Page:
Bargaining with the Machine: Technology, Surveillance, and the Social Contract
University Press of Kansas
Cell phone apps share location data in exchange for giving users a more detailed and unique experience. Software companies store user data in cloud storage in exchange for allowing users to access their files from any computer. Biometric scanners read fingerprints in exchange for improved security. Employees at a Swedish company agreed to have microchips implanted in their hands in exchange for greater convenience in opening doors and buying food. As technology becomes ever more inescapable, the ability to freely consent to these exchanges becomes increasingly unclear. Robert Pallitto uses the social theory of bargaining to explore the daily compromises we make with technology. We effectively bargain with the machine by giving up certain freedoms (e.g., privacy) in exchange for benefits (e.g., convenience), but is resistance to such bargains still possible when the technologies are backed by pervasive, and often coercive, corporate and state power? What do the liberal concepts of freedom and choice mean when our choices are already to a great extent determined by the technologies structuring our existence? Can we still talk about a social contract, when we are not always aware of the agreements we are making, the benefits we receive come with hidden costs, and the state is allied with corporate and military interests that receive benefits at the expense of the people? Bargaining with the Machine examines these thorny and complex questions by exploring the various "irresistible bargains" that confront people today.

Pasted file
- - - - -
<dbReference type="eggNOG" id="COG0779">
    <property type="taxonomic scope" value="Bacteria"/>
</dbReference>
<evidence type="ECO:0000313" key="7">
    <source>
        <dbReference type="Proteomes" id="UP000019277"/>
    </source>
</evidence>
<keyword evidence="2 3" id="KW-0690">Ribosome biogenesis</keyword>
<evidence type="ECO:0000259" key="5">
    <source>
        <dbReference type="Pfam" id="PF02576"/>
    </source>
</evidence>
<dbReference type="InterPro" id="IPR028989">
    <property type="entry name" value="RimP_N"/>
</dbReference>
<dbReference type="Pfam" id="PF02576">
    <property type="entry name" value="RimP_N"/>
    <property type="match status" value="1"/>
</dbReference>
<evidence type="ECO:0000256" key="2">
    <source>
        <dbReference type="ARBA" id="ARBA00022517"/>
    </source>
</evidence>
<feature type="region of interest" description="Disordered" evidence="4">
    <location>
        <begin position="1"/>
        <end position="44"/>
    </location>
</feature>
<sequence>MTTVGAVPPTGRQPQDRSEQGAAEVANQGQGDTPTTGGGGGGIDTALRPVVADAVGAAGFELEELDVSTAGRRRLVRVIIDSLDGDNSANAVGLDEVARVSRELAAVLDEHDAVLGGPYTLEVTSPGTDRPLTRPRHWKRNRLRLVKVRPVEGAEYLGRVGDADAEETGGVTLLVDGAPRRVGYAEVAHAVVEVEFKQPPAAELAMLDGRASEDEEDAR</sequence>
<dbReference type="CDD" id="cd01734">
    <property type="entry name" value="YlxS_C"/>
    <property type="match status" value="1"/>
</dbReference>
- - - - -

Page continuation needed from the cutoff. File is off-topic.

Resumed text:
Surveillance, Technology, Social Theory
Science and Technology Studies
Pallitto, Robert M., "Bargaining with the Machine: Technology, Surveillance, and the Social Contract" (2020). Seton Hall University Faculty Publications. 36.